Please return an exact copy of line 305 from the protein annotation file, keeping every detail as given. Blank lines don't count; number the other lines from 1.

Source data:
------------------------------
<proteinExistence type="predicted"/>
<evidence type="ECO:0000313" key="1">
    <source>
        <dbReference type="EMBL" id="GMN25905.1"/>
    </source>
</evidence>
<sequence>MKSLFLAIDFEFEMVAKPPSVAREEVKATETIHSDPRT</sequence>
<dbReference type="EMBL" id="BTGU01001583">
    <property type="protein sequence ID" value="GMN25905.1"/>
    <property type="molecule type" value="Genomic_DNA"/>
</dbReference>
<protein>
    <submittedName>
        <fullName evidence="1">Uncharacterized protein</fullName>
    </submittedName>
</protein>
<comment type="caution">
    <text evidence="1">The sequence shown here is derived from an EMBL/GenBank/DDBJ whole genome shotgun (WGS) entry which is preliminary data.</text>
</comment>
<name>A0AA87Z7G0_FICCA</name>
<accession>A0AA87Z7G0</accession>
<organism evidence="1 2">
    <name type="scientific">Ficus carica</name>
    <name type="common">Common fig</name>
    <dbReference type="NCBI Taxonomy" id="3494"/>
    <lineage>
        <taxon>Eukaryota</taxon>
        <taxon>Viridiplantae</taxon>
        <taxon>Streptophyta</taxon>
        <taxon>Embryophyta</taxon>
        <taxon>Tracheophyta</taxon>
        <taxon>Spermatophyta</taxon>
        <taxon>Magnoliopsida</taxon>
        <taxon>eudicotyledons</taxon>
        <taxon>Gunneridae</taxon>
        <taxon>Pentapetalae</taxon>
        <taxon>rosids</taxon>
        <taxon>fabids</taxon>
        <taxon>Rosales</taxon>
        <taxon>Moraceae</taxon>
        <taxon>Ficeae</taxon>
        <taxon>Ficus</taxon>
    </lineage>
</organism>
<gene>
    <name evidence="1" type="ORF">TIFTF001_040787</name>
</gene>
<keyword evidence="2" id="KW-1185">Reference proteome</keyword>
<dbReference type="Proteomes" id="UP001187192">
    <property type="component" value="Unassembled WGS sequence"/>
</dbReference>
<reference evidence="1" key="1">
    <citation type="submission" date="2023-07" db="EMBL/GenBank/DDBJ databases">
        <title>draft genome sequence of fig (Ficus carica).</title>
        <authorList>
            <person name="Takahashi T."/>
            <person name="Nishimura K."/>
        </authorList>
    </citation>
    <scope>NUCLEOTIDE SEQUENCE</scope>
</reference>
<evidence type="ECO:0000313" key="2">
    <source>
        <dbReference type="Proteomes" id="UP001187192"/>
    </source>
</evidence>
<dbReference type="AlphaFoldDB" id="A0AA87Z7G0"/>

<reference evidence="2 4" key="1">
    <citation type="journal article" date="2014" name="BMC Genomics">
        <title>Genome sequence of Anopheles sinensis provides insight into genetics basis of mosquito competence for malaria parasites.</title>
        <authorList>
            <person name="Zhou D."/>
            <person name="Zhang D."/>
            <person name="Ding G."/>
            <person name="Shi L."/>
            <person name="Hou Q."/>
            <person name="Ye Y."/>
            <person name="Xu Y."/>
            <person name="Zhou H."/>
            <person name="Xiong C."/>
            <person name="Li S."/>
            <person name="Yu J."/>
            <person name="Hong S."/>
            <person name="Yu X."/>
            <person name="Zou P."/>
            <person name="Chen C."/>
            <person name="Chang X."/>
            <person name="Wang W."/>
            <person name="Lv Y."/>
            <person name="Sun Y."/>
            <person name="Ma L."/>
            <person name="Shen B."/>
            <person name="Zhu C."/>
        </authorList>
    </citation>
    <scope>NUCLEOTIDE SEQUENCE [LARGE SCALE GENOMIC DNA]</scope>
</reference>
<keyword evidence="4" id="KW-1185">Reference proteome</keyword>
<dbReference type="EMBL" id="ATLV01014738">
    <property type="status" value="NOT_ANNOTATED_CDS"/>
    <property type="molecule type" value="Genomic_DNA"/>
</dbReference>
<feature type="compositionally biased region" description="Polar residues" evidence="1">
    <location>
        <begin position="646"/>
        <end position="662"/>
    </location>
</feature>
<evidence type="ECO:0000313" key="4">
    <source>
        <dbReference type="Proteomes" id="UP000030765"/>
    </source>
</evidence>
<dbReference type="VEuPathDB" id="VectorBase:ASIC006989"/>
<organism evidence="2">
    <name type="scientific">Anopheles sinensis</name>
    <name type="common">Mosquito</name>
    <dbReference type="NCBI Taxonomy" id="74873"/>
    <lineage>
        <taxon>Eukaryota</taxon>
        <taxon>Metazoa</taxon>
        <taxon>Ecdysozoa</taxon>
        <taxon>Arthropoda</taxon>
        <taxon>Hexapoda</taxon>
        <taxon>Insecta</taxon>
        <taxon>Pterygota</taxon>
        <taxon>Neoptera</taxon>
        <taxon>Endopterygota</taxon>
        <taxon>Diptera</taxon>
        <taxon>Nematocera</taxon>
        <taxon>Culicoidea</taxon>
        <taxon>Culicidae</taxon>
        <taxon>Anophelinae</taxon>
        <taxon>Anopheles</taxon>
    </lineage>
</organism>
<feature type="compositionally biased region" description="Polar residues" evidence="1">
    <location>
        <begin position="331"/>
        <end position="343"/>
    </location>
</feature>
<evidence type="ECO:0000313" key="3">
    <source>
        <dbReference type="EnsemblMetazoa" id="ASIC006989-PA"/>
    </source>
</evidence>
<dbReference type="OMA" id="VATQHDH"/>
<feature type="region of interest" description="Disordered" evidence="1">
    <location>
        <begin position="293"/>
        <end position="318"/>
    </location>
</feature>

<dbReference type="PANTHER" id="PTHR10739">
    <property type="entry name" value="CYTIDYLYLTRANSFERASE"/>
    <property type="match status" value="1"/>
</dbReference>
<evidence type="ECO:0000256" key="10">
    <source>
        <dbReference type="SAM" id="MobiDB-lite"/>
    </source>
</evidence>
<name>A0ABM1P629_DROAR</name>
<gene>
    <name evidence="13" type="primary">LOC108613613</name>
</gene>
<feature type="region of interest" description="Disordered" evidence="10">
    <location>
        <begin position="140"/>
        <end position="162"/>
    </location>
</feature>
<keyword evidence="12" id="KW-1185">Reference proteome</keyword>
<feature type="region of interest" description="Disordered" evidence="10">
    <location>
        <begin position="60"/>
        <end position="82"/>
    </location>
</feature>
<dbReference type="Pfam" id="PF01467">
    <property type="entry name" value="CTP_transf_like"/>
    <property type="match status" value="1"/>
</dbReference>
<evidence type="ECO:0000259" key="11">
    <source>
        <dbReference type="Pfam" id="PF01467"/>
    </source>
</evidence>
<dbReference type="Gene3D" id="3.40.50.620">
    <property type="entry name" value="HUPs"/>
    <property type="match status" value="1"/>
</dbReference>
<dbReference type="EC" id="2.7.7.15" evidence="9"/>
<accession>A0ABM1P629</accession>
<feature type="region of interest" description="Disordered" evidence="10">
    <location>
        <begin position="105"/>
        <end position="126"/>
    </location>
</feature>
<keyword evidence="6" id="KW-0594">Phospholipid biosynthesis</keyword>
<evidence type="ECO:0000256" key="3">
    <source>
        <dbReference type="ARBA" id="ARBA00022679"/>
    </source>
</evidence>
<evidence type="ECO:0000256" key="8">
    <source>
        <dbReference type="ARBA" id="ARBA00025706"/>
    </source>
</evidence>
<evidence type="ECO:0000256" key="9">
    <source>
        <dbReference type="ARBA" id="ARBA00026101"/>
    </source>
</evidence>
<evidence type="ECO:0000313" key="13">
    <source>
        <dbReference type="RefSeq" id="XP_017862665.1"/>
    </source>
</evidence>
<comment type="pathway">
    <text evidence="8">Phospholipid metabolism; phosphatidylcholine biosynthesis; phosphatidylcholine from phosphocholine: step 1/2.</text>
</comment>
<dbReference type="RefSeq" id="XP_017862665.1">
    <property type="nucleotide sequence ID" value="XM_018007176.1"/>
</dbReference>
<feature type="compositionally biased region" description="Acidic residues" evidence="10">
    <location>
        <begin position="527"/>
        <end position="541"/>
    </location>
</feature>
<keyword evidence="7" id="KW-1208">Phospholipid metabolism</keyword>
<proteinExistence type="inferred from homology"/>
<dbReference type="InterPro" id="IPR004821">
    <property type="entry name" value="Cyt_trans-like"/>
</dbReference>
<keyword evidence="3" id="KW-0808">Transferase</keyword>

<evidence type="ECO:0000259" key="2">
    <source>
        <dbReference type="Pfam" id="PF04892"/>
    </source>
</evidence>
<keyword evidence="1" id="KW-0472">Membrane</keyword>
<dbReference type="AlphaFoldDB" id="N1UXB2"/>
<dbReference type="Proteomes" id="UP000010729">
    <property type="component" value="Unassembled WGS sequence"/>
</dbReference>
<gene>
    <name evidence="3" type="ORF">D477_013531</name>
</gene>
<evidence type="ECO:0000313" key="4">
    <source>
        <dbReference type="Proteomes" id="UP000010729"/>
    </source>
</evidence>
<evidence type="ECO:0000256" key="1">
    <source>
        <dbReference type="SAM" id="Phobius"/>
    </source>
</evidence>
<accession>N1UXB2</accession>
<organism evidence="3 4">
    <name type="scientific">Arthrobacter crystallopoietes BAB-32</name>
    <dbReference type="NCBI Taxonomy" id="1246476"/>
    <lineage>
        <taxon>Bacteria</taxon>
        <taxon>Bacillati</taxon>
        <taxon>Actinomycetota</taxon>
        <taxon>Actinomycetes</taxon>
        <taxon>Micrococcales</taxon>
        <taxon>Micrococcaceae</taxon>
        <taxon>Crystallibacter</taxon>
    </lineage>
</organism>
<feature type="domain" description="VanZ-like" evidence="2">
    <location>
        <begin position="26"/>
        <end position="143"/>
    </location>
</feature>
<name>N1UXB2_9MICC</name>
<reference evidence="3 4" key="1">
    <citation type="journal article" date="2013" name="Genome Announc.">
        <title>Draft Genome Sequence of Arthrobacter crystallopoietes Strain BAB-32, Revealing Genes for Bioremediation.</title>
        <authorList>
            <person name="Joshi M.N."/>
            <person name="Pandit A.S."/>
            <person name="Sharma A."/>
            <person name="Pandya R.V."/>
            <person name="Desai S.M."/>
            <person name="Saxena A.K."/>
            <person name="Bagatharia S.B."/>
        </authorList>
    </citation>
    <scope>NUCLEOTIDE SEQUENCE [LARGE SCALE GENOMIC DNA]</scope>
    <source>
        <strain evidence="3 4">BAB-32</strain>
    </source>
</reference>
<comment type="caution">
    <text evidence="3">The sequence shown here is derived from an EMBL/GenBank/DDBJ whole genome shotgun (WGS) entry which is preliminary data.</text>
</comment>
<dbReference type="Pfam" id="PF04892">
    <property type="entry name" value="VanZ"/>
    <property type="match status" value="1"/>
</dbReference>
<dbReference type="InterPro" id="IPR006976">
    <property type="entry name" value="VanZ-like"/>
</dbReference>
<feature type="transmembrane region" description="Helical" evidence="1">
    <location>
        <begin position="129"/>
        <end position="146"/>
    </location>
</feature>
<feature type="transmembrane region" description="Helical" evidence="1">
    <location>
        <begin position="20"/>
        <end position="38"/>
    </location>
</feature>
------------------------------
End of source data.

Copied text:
</comment>